South Korea’s digital music service market is preparing for a seismic change in spring. The music industry is showing signs of a massive shift, which is creating jitters for major music service providers including Melon, Genie and Bugs. Some say that consumers’ exodus from digital music service will accelerate.
According to the music service industry on Wednesday, the number of subscribers of SK Telecom’s new music service FLO and Naver's VIBE have respectively reached No. 3 and 4 in the music streaming business, fasting catching up with Melon and Genie, No. 1 and 2 service providers.
Starting next month, SK Telecom will give monthly discounts to its subscribers, a benefit that was extended only to MelOn users. Naver has also taken measures to suspend user access to both VIBE and Naver Music starting April. The action is seen as advance measures to integrate the two services.
“Temporary customer attrition is likely to return. But we are somewhat nervous towards the change,” admitted an employee at a major music streaming service.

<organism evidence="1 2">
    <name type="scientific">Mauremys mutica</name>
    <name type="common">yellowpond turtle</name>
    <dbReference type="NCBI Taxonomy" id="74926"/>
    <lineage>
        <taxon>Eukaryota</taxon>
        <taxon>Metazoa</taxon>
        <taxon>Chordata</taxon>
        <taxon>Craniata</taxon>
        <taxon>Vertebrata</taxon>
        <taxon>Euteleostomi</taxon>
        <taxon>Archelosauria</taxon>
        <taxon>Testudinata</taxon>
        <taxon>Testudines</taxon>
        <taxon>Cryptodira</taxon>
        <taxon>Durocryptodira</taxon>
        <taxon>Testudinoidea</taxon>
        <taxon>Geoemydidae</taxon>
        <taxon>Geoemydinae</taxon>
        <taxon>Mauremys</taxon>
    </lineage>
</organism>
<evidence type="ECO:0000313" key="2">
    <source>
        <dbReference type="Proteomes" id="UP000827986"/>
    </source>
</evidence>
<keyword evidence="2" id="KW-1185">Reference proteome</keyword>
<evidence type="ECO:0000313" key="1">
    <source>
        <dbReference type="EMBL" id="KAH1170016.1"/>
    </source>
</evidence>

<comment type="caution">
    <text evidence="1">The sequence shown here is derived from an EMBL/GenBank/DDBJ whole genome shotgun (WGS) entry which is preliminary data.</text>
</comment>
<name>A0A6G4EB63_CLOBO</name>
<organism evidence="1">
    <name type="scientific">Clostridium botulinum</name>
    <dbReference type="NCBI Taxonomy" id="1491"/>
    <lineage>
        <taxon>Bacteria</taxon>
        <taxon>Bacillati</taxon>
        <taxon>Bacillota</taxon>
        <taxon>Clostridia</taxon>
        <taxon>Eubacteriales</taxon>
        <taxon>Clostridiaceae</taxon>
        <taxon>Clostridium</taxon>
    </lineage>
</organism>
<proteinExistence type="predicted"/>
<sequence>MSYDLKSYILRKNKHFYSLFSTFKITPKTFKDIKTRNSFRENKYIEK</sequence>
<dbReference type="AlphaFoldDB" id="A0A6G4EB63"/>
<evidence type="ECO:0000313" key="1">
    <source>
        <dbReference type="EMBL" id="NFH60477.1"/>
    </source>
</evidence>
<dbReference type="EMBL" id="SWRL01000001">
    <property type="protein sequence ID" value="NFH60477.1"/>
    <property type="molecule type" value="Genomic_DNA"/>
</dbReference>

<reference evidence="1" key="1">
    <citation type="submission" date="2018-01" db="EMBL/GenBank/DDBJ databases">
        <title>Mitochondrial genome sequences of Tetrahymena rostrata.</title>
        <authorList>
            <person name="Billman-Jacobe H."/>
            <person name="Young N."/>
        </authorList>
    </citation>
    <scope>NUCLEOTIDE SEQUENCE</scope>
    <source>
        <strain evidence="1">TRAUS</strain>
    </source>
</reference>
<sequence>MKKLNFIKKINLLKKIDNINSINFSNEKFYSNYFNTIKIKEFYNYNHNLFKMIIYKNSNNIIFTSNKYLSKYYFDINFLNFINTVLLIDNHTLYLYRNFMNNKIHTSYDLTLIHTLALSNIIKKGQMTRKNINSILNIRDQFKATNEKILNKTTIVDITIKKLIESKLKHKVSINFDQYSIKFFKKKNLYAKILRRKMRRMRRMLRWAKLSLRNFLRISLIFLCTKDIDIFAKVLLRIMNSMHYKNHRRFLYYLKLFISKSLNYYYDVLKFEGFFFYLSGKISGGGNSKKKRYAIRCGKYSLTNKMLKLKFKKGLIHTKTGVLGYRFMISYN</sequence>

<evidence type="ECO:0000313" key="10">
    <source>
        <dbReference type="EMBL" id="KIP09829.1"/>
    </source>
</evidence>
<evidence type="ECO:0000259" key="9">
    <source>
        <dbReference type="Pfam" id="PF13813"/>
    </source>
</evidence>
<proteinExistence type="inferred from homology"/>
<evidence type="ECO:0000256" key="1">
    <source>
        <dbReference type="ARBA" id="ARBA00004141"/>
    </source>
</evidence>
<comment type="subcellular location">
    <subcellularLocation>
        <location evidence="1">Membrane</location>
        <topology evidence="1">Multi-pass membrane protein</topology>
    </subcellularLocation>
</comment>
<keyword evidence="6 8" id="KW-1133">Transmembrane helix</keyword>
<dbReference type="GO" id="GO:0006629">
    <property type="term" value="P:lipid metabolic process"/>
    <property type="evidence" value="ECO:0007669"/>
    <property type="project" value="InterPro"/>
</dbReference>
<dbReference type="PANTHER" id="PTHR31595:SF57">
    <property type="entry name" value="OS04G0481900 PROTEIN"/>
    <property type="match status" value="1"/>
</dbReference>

More competitors mean more tension, but this means a wider selection for consumers to opt for user-friendly service. What is noticeable about the user interface of FLO and VIBE is that the real-time music ranking chart, which has been fixed as the main screen for music streaming service for more than a decade, has been removed from the home screen. The upper part of the home is occupied by user customized play lists such as “Today’s FLO” and “Wednesday VIBE.”
The new services appear to cater to users’ experience with curated service of Apple Music and YouTube Premium. FLO is adaptive of Apple Music in that it asks new subscribers to choose their favorite genre and artist.
Typical Korean service features are still present, however. The second tab is filled with music charts dominated by teenage idol groups. There is potential, however, to lure middle and senior age users, who have searched for free playlists on YouTube, to paid music service.